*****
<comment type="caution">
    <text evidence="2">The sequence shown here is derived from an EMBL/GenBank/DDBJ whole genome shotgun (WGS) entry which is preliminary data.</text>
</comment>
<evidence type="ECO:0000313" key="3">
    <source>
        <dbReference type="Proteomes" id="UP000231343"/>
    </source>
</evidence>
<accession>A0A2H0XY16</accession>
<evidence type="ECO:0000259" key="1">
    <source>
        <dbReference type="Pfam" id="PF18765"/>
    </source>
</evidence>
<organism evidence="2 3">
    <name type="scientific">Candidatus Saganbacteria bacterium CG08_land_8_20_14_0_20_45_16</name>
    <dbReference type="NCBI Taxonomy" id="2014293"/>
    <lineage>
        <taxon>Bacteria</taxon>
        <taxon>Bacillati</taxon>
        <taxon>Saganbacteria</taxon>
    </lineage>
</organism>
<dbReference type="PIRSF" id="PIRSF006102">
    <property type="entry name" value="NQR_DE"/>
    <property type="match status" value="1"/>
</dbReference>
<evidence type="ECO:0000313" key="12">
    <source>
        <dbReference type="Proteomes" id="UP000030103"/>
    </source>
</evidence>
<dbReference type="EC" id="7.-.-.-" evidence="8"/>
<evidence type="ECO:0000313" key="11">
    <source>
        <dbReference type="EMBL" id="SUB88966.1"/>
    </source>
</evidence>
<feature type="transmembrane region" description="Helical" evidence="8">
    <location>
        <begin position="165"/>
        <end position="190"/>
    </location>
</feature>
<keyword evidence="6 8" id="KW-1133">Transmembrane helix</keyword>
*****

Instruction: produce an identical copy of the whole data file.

<comment type="caution">
    <text evidence="2">The sequence shown here is derived from an EMBL/GenBank/DDBJ whole genome shotgun (WGS) entry which is preliminary data.</text>
</comment>
<evidence type="ECO:0000313" key="3">
    <source>
        <dbReference type="Proteomes" id="UP000231343"/>
    </source>
</evidence>
<accession>A0A2H0XY16</accession>
<evidence type="ECO:0000259" key="1">
    <source>
        <dbReference type="Pfam" id="PF18765"/>
    </source>
</evidence>
<organism evidence="2 3">
    <name type="scientific">Candidatus Saganbacteria bacterium CG08_land_8_20_14_0_20_45_16</name>
    <dbReference type="NCBI Taxonomy" id="2014293"/>
    <lineage>
        <taxon>Bacteria</taxon>
        <taxon>Bacillati</taxon>
        <taxon>Saganbacteria</taxon>
    </lineage>
</organism>
<dbReference type="PIRSF" id="PIRSF006102">
    <property type="entry name" value="NQR_DE"/>
    <property type="match status" value="1"/>
</dbReference>
<evidence type="ECO:0000313" key="12">
    <source>
        <dbReference type="Proteomes" id="UP000030103"/>
    </source>
</evidence>
<dbReference type="EC" id="7.-.-.-" evidence="8"/>
<evidence type="ECO:0000313" key="11">
    <source>
        <dbReference type="EMBL" id="SUB88966.1"/>
    </source>
</evidence>
<feature type="transmembrane region" description="Helical" evidence="8">
    <location>
        <begin position="165"/>
        <end position="190"/>
    </location>
</feature>
<keyword evidence="6 8" id="KW-1133">Transmembrane helix</keyword>